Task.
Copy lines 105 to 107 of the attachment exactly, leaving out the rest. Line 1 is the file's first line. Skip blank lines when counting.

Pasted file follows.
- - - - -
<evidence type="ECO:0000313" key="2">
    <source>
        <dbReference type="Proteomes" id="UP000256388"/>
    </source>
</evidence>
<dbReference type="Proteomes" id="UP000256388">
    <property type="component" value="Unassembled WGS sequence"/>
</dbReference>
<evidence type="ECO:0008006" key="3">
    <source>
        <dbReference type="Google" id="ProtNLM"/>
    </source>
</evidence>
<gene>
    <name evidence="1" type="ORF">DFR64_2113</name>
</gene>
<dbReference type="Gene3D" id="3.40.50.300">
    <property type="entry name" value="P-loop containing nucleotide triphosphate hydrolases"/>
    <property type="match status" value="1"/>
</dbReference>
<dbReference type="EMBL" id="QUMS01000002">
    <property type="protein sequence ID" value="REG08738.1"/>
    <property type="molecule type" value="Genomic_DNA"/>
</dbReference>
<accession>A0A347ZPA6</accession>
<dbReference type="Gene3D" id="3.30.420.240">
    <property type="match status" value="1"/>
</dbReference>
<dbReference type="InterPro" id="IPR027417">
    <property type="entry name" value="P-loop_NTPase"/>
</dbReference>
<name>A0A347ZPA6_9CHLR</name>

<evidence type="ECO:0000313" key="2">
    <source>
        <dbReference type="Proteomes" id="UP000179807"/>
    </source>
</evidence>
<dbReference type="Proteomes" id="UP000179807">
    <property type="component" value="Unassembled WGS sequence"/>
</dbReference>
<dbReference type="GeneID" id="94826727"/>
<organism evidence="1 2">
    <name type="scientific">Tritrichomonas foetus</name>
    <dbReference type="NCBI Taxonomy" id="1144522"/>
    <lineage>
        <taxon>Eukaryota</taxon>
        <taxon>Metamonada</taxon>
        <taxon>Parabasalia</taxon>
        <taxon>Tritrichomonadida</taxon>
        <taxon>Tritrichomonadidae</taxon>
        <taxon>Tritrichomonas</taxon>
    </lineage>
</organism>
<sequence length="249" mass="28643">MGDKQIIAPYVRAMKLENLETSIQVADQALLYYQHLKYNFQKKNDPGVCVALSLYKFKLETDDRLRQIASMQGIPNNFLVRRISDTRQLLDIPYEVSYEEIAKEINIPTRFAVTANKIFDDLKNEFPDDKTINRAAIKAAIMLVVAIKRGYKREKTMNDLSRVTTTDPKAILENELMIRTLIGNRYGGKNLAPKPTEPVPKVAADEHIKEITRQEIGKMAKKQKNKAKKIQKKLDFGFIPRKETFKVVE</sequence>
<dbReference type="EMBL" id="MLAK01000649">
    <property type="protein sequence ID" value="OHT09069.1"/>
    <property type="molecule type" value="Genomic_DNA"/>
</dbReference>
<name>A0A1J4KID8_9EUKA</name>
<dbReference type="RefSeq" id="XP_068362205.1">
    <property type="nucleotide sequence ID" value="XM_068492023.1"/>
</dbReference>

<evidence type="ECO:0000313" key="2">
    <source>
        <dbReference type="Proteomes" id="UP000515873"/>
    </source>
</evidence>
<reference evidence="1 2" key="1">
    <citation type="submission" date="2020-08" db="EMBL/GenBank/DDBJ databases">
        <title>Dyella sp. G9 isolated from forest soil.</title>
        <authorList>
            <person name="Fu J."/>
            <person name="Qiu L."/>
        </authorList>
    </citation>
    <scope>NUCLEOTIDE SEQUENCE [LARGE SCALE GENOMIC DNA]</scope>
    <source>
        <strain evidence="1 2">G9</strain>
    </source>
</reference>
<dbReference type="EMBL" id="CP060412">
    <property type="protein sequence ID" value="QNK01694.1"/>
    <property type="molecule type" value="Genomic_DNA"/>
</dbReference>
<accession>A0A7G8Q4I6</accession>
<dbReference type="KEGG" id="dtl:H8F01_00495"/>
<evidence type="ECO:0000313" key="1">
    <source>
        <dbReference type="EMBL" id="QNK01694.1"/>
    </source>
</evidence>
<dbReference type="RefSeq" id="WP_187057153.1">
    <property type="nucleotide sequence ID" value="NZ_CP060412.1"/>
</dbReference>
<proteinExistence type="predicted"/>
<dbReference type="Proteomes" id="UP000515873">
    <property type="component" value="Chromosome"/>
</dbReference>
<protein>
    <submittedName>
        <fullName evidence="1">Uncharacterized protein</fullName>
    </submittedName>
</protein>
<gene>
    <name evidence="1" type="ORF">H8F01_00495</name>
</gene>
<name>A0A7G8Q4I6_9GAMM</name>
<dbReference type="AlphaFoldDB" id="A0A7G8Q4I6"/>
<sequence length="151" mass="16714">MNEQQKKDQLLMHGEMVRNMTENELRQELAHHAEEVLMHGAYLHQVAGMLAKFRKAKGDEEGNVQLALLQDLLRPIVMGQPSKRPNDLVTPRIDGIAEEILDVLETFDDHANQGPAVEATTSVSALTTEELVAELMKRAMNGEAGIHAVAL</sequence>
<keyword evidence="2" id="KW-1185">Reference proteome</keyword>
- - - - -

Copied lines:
    <name evidence="1" type="ORF">H8F01_00495</name>
</gene>
<name>A0A7G8Q4I6_9GAMM</name>